Bathurst 1000: 2014 – The Worst & Greatest Race
It was the greatest race, and it was the worst race.
WORDS & IMAGES: Mark Walker HEADER IMAGE: Nissan Motorsport/Dirk Klysmith
And at seven hours, fifty-eight minutes, 53.2052sec, it was the longest 1000 in the 52 years of the Bathurst Enduro.
Below reads the diary of the event from the perspective of a tortured PR bloke – a standard Bathurst week is the longest and toughest on the calendar, the 2014 edition felt like it would never end…
Getting to Bathurst in style is kind of a big deal.
The Kelly Brothers had over the years grown a cult following for their road trip exploits, from clapped-out limos to classic Holdens.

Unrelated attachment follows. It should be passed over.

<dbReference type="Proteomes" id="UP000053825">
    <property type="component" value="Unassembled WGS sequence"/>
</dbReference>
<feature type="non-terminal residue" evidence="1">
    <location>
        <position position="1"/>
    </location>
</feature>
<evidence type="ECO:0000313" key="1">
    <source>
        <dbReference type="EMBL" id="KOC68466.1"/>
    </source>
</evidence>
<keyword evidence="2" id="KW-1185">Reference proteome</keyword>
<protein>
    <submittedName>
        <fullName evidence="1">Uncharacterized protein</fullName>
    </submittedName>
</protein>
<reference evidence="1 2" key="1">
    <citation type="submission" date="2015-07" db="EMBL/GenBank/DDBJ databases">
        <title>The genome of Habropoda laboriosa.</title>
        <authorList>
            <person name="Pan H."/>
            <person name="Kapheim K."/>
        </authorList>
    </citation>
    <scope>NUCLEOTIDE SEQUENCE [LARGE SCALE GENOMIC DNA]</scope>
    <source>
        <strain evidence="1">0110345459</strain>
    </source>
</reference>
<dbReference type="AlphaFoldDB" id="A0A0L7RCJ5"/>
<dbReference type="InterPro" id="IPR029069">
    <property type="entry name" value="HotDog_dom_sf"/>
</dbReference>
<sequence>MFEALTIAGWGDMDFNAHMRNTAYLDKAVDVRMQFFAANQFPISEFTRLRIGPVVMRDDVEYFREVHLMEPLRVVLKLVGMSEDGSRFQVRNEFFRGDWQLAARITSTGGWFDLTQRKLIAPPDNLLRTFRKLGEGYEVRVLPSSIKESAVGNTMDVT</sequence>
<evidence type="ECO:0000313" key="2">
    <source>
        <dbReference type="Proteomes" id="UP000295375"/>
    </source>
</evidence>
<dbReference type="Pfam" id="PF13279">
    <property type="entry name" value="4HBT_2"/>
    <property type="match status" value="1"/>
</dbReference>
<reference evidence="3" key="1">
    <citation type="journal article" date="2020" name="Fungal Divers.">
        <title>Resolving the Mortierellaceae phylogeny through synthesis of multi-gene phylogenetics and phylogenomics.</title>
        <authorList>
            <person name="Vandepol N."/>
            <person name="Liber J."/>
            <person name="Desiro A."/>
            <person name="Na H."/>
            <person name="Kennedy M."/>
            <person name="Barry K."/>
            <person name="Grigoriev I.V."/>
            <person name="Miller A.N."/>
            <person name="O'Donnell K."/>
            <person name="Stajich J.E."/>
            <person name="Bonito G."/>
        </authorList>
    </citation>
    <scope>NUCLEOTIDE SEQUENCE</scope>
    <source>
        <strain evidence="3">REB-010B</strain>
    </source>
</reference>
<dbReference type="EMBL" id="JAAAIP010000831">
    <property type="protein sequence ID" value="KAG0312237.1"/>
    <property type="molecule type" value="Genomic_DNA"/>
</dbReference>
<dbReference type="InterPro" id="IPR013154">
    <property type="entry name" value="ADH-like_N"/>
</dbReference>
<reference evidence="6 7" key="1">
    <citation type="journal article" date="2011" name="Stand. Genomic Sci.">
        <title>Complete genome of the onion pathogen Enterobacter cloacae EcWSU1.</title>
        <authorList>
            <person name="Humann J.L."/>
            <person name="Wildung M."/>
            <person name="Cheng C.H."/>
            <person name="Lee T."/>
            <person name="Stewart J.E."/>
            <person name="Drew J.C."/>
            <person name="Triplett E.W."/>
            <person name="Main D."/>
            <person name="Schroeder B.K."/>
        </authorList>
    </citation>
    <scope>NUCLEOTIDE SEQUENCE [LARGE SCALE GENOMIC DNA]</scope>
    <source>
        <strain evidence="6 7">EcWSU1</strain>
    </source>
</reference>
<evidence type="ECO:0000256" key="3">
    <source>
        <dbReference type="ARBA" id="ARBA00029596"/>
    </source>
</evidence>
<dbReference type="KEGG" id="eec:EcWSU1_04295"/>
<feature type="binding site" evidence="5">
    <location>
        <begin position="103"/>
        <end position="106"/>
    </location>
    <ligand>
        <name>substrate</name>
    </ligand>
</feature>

In 2013, the crew’s first Bathurst foray with Nissan, saw the lads select a heritage G60 Patrol for the occasion, which was suitably backed up by a new Y62 model, with a sizable entourage in tow.
For the 2014 pilgrimage, the tour party was somewhat pared back.
With Brit, and Bathurst 1000 debutant Alex Buncombe finding his own way to the Mountain to partner up with Todd, the road trip consisted of Rick and Todd, as well as Rick’s co-driver Dave Russell… and the Jack Daniel’s PR bloke, who absolutely did not contribute to the chore of driving at all, but he did handball his phone around the cabin as a cavalcade of radio stations phoned in for updates.
Credit where it’s due to everyone who had played a part in the previous road trips: it had become a pretty big deal.
The pre-trip announcement was seemingly well received along the route, judging by the number of honks, waves, and media enquiries during the journey.